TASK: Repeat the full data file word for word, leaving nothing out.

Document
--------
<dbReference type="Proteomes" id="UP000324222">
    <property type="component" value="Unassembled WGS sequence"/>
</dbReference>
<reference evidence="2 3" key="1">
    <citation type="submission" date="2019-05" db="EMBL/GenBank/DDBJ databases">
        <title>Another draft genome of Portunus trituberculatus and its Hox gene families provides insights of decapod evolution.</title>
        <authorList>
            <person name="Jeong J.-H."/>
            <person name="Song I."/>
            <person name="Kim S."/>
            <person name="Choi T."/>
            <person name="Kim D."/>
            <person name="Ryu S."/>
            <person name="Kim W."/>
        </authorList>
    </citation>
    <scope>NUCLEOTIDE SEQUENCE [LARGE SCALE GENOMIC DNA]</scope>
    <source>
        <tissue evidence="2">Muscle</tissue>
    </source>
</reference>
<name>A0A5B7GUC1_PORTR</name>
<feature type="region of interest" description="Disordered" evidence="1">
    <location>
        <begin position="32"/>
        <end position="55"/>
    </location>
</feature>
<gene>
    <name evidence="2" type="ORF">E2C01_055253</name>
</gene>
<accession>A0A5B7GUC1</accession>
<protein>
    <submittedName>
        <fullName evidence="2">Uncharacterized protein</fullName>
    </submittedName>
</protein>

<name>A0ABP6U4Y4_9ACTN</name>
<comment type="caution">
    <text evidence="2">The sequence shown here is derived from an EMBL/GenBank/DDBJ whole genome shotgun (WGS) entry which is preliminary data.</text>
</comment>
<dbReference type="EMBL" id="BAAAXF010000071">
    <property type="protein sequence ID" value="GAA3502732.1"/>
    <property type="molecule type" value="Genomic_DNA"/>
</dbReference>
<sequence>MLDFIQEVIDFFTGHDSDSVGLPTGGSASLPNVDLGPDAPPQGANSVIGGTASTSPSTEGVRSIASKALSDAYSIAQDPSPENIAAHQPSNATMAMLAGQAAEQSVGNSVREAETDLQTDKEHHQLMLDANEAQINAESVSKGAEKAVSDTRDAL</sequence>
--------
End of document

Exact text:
<dbReference type="Proteomes" id="UP000324222">
    <property type="component" value="Unassembled WGS sequence"/>
</dbReference>
<reference evidence="2 3" key="1">
    <citation type="submission" date="2019-05" db="EMBL/GenBank/DDBJ databases">
        <title>Another draft genome of Portunus trituberculatus and its Hox gene families provides insights of decapod evolution.</title>
        <authorList>
            <person name="Jeong J.-H."/>
            <person name="Song I."/>
            <person name="Kim S."/>
            <person name="Choi T."/>
            <person name="Kim D."/>
            <person name="Ryu S."/>
            <person name="Kim W."/>
        </authorList>
    </citation>
    <scope>NUCLEOTIDE SEQUENCE [LARGE SCALE GENOMIC DNA]</scope>
    <source>
        <tissue evidence="2">Muscle</tissue>
    </source>
</reference>
<name>A0A5B7GUC1_PORTR</name>
<feature type="region of interest" description="Disordered" evidence="1">
    <location>
        <begin position="32"/>
        <end position="55"/>
    </location>
</feature>
<gene>
    <name evidence="2" type="ORF">E2C01_055253</name>
</gene>
<accession>A0A5B7GUC1</accession>
<protein>
    <submittedName>
        <fullName evidence="2">Uncharacterized protein</fullName>
    </submittedName>
</protein>

<name>A0ABP6U4Y4_9ACTN</name>
<comment type="caution">
    <text evidence="2">The sequence shown here is derived from an EMBL/GenBank/DDBJ whole genome shotgun (WGS) entry which is preliminary data.</text>
</comment>
<dbReference type="EMBL" id="BAAAXF010000071">
    <property type="protein sequence ID" value="GAA3502732.1"/>
    <property type="molecule type" value="Genomic_DNA"/>
</dbReference>
<sequence>MLDFIQEVIDFFTGHDSDSVGLPTGGSASLPNVDLGPDAPPQGANSVIGGTASTSPSTEGVRSIASKALSDAYSIAQDPSPENIAAHQPSNATMAMLAGQAAEQSVGNSVREAETDLQTDKEHHQLMLDANEAQINAESVSKGAEKAVSDTRDAL</sequence>